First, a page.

Sands Tweaks Vegas Properties Based on Review Site Feedback

Frequent visitors to either of the Sands properties in Las Vegas — The Venetian or The Palazzo Resort — may notice some changes since their previous stay. Shorter check-in lines, for example, or more places they can lounge outdoors in the shade.

To the casual observer, such changes may seem minor — and in many respects, they are. But before deciding what improvements to undertake, the Las Vegas Sands Corp. aggregated consumer feedback from thousand of review sites to discover which issues loomed largest in the minds of its most frequent — and most vocal — guests.

Or more accurately, it hired someone to. In 2007, Sands was approached by Biz360, a seven-year-old marketing research firm in San Mateo, CA, about being a beta client for a new service it was rolling out. Called Opinion Insights, the service uses natural-language processing and data analytics to give marketers fly-on-the-wall insights into what is being said about them across a vast swath of the Internet, not unlike similar services offered by Nielsen Buzz Metrics or other companies that claim to track Internet “buzz.”

“We were immediately able to identify certain areas where they were strong vis á vis the competition… They had a strong dining experience, for example, and people loved that they offered free entertainment. That was a real advantage over the competition,” Tony Priore, chief marketing officer for Biz360, said. “But there were problems with the check-in experience, long waits at the desk. People also complained about a lack of shade by a pool.”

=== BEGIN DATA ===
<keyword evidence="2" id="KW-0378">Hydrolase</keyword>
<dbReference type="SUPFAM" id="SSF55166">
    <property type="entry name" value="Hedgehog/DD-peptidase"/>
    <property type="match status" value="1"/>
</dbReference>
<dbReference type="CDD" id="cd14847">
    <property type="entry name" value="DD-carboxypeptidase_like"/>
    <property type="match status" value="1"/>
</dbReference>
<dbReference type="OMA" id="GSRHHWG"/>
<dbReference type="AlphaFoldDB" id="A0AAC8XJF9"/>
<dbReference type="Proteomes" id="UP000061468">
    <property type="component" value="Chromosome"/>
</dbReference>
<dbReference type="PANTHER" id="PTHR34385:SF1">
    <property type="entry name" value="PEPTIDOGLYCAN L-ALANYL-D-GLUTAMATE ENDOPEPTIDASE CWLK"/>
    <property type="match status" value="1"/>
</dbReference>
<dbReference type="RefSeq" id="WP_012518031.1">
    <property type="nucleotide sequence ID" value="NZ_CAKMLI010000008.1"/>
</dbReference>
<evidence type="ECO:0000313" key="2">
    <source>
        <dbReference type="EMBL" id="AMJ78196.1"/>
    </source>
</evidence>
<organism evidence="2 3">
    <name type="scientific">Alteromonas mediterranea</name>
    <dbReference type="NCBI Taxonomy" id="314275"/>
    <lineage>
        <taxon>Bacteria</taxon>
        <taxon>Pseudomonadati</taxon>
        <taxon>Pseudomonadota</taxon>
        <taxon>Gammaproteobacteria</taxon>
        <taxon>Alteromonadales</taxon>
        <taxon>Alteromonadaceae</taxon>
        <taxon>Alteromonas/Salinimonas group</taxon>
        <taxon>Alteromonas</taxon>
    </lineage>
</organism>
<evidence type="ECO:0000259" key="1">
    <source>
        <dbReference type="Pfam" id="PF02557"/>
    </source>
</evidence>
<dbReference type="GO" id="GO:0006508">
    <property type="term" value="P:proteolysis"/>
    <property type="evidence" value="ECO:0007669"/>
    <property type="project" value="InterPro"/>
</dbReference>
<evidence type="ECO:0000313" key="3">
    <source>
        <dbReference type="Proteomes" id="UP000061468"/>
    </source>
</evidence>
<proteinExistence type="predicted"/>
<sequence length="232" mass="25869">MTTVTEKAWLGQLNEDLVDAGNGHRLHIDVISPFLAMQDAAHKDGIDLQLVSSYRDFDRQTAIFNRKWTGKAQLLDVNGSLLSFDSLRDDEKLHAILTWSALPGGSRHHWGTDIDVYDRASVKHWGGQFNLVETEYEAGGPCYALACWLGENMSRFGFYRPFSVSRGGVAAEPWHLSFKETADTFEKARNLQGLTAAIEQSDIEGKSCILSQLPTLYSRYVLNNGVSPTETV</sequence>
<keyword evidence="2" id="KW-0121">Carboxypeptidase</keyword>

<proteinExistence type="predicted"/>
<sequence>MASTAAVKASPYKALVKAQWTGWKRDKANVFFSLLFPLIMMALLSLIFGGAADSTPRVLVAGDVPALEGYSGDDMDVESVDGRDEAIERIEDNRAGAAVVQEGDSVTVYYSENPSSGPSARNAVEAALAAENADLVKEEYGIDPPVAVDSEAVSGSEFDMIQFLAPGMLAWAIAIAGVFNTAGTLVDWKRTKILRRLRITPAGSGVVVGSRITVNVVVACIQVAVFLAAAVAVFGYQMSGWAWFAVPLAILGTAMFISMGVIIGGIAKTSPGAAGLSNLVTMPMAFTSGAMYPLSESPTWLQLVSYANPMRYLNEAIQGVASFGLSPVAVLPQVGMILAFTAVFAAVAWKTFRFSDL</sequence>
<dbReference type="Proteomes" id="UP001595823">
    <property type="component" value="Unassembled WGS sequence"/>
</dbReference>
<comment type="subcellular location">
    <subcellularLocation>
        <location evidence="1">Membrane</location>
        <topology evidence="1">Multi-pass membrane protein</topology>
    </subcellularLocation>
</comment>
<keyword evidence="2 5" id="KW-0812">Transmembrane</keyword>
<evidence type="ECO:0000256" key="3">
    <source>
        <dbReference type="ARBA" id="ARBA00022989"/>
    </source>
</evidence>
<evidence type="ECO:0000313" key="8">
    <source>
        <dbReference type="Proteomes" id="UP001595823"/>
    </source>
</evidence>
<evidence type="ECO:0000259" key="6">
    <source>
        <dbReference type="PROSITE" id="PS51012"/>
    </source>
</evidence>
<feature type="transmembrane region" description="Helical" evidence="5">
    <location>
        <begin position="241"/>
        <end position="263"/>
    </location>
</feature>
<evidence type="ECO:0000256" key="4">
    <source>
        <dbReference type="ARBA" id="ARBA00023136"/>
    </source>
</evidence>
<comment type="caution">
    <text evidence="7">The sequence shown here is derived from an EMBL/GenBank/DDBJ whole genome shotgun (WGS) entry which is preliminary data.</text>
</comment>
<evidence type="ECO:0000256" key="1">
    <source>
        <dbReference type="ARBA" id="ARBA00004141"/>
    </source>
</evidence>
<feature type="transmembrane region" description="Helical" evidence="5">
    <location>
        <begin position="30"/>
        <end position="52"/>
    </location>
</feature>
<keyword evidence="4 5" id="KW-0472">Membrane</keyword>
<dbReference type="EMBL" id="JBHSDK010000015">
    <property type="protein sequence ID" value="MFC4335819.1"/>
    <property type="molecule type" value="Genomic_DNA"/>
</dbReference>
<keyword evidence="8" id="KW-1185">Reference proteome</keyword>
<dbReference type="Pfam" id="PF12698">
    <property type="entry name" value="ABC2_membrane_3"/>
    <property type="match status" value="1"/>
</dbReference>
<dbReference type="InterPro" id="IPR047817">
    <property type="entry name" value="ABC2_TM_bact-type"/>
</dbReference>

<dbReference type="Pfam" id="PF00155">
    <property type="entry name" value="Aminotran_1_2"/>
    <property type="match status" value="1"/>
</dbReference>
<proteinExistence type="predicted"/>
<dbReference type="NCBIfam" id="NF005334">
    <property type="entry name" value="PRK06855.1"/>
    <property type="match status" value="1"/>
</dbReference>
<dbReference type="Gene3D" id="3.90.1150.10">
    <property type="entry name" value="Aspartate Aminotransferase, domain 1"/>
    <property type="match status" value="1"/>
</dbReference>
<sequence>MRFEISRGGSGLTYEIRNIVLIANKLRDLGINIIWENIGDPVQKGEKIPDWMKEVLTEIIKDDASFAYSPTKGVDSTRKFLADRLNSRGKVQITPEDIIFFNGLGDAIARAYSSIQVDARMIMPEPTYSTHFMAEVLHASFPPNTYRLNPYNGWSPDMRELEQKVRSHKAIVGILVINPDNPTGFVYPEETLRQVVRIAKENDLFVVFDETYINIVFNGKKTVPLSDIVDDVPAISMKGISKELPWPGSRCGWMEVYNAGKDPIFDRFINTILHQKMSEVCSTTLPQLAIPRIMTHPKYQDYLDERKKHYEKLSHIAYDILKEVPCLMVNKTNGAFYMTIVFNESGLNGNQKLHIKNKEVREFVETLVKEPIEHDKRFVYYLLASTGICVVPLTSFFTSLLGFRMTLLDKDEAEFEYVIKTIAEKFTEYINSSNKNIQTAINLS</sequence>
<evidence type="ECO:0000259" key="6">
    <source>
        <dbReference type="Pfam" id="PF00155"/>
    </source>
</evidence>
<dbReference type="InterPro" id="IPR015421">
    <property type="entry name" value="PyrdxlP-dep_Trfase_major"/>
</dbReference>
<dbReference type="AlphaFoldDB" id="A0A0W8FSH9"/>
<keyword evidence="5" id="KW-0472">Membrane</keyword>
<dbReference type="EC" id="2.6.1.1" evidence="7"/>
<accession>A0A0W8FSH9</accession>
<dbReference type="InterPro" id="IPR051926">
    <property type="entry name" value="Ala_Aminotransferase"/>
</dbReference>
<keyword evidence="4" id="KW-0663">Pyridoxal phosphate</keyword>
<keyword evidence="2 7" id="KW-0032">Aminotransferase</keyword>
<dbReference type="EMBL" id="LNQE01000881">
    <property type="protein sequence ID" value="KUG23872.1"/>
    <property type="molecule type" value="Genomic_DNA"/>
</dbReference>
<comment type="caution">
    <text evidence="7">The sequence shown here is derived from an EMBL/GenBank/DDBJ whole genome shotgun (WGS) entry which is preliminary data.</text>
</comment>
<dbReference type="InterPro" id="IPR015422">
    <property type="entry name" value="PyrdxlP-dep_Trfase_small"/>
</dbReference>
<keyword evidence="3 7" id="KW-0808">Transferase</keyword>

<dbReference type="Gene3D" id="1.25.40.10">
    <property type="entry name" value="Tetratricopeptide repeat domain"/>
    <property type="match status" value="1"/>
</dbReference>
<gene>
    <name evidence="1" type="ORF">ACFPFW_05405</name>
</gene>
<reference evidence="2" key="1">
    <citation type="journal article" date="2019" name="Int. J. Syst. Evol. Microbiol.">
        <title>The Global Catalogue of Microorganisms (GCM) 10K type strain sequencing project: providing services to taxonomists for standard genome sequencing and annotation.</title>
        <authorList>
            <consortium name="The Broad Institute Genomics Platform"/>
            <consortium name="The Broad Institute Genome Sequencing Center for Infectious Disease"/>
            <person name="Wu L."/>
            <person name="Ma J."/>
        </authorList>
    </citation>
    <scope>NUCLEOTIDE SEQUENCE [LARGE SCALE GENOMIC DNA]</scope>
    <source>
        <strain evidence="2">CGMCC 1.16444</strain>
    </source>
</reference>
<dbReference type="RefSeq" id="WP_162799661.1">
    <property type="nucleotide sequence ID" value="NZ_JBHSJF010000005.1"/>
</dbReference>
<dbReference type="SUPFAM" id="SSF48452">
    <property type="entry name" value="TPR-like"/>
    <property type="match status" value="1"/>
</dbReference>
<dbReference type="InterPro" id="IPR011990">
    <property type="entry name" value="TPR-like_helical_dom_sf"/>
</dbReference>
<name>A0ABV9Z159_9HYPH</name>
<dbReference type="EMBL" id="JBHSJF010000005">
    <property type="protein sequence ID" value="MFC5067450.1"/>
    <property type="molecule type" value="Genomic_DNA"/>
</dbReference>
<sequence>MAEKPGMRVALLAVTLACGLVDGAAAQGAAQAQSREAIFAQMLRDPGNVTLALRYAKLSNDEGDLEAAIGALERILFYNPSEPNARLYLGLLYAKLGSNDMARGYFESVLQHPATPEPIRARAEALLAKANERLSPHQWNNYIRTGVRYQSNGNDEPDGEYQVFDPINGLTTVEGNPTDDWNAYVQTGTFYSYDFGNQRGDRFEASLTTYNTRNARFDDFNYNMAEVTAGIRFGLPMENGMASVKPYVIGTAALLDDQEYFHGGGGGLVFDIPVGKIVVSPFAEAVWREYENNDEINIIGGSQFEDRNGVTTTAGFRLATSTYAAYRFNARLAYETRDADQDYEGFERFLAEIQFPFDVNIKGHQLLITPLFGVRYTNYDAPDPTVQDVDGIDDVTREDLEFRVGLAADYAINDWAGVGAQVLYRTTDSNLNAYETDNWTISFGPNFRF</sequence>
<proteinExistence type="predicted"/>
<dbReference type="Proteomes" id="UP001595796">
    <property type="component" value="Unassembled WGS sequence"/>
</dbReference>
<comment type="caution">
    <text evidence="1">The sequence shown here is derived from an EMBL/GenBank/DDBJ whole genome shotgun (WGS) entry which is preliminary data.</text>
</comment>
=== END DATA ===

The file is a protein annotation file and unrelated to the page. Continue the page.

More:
Presented with the results of the baseline study, which was conducted in Q1 2008, Sands undertook a handful of improvements, including shortening the lines at the check-in desk and resolving the lack of shade by the pool (which turned out to be merely a failure of signage, as there were other pools on the property where guests could lounge in the shade).

Six months later, when Biz360 went back to the boards for a follow-up evaluation, it found that Sands’ “Weighted Net Advocacy Score” had risen 27 percent, and that complaints about the specific issues that the hotel addressed had dropped off considerably.

“We were able to pinpoint which aspects of each property received significant positive customer feedback as well as which needed improvement,” Rom Hendler, vice president of strategic marketing for the Venetian and Palazzo Resorts, said in a written statement. “I feel like we have discovered an amazing new source of customer intelligence that delivers detailed insights about our property and competition that we’ve never seen before.”

But while the results suggest the hotel was able to use the mined data in order to have a real impact on its customer’s experiences, one might still ask, did the Sands really learn anything it couldn’t have learned from a suggestion box in the lobby? Why go to such lengths — and expense — to cull feedback from their own guests?

Priore says that such questions miss the point, because services like Opinion Insights don’t just tell you what some customers think of your hotel (or car, or airline), they sort through thousands of opinions and rank them in terms of influence in order to tell you which issues are truly worth addressing.

“Instead of wasting time on anecdotal evidence, focusing on something that might not be a serious issue, you have the ability to look at a much wider perspective,” he said. “This provides a more holistic and objective view of what consumers are saying. You can jump to a lot of conclusions based solely on anecdotal evidence.”

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